Agassi says the first of the 100,000 Renault Fluence ZE (Zero Emission) family sedans will hit the road before the end of the year.
Some 10,000 of the 50,000 visitors to the centre have already signed up and Better Place has inked agreements with 150 corporate fleets to offer the Fluence to their employees.
"We are looking for 5,000 cars in the first year to see that the system works, then 20,000 in the second year," Agassi said.
He expects a massive jump in 2015 as the system proves itself to be efficient and cheaper than petrol, and as the technology is embraced by the public.
"Three years after, about half of the kilometres (driven) in Israel will be electric cars," he confidently predicted.
But others don't buy into his rosy outlook.
Marc Coroler, a senior vice president at Schneider Electric, told the Haaretz newspaper that Israel's state-run electricity grid would not be able to handle the influx of electric cars that use as much power as a household.
And in Israel, a geographically small nation with 2.5 million motor vehicles on the road, experts say the environmental benefits will be much smaller than Agassi projects.
"The effect of electric cars means an increase in demand for electricity," said Paul Rivlin, a senior researcher at Tel Aviv University's Dayan Centre, specialising in oil and economics.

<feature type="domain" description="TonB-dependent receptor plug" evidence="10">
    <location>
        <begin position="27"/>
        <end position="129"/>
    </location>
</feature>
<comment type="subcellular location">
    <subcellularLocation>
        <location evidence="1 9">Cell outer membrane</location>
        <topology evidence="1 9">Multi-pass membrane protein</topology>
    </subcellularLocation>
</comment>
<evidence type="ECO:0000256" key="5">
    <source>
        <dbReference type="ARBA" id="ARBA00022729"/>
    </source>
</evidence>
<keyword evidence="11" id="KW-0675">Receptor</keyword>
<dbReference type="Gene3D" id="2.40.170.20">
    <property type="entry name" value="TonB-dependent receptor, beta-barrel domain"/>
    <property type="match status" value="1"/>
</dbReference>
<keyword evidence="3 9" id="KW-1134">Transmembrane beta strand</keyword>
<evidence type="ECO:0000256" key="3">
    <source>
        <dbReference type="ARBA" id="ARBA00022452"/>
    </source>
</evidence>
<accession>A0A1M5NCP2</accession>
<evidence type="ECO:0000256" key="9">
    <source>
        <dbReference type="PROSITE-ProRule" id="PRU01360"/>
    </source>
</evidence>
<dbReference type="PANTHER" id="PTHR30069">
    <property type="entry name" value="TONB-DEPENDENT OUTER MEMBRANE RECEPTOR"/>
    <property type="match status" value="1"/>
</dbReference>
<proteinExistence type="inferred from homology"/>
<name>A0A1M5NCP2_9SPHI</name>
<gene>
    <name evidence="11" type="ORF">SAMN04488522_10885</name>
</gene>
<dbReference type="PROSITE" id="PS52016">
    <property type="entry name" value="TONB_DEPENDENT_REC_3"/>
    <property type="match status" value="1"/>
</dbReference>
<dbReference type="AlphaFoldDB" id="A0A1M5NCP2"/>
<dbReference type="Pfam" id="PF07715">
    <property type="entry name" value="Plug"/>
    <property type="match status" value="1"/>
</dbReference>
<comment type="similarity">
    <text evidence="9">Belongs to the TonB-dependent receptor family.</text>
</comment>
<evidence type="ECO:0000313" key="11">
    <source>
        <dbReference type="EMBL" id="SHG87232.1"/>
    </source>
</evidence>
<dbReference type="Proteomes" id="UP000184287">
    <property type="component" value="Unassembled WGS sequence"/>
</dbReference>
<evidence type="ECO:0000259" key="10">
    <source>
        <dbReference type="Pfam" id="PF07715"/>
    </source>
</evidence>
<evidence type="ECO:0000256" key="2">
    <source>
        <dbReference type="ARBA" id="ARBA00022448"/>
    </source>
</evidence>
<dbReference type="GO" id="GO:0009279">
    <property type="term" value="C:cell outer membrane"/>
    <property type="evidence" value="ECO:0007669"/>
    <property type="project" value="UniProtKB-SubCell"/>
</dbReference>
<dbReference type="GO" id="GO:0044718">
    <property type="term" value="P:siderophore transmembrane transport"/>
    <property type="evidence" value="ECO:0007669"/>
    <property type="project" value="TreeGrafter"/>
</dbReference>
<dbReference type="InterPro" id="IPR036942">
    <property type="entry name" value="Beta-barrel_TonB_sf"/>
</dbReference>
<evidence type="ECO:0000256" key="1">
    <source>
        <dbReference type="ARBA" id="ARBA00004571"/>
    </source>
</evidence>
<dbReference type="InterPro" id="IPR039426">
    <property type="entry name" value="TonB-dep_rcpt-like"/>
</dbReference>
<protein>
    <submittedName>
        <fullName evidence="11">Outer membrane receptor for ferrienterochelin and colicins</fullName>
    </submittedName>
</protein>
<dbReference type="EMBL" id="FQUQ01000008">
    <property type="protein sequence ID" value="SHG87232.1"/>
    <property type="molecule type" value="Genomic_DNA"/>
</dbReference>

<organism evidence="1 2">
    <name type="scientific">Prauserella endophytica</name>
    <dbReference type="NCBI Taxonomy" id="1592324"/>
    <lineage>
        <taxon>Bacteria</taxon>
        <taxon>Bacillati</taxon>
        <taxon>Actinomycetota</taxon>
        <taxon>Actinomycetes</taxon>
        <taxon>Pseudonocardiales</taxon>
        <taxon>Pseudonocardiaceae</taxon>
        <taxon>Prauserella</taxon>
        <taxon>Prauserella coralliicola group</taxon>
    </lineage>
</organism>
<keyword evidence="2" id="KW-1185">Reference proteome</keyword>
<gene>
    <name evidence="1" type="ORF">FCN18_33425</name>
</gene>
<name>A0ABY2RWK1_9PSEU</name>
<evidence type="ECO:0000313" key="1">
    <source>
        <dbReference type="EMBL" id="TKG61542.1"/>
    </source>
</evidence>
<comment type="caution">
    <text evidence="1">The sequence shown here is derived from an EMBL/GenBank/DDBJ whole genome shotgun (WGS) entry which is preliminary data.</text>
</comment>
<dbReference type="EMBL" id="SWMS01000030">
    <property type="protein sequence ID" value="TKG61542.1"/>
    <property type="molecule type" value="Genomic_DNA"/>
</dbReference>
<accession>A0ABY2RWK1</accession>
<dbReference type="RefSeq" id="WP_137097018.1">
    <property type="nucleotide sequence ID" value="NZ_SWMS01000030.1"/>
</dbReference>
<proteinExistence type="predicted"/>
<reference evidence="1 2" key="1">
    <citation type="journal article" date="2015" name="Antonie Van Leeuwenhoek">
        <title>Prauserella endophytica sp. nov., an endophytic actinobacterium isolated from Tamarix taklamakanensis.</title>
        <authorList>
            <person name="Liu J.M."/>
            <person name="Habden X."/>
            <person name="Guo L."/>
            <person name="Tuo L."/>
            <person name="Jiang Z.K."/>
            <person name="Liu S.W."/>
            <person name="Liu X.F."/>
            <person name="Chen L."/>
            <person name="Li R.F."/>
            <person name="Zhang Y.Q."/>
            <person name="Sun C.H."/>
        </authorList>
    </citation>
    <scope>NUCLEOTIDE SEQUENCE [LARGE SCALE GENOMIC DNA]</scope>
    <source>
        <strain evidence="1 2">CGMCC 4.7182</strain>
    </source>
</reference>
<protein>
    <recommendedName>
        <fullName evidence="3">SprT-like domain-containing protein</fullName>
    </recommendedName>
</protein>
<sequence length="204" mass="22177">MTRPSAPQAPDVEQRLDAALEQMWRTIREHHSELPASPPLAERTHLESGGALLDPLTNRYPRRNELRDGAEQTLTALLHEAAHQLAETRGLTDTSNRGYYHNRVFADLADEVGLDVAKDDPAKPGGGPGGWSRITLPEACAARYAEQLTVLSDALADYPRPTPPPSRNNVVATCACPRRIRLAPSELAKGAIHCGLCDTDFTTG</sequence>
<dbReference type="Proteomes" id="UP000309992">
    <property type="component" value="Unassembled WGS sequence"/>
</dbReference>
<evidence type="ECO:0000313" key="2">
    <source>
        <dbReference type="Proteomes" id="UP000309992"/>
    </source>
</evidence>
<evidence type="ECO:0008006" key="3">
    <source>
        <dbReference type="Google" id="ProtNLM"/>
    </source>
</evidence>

"In order to provide the electricity you need to manufacture it. In Israel we use oil, gas and even coal," he said.
Agassi says he'll overcome grid limitations by linking all two million electric cars together with software that will oversee and manage the recharging "without the addition of a single generator or transmission line."
And besides, most people will recharge their cars overnight when demand is low, he says.
He acknowledges that while the pollution savings in Israel will be limited, they will improve as Israel moves away from coal.
He is also trying to source renewable energy and the end result will still be "significantly better than anything you do with a gasoline or diesel car.
"Obviously if you go to places like France you go directly to zero (emissions), with nuclear and hydro making up 95 percent of the electric grid," he said.
Agassi refuses to comment directly on the industrial espionage scandal at Renault, which has sacked three top managers in its four billion euro ($5.5 billion) electric car programme and begun legal action.
But he says it won't affect his goals. "I don't see a single reason to believe today that Renault will miss the dates or the quality of the car."
And even sceptics like Rivlin agree that he can make the world a "better Place" if a successful launch in Israel can be a model for other nations.
"If Israel can do it successfully then it will be of interest to other people and will spur on the United States and China -- that is where it should be very important," said Rivlin.
"These demonstration effects are very powerful in the global economic system."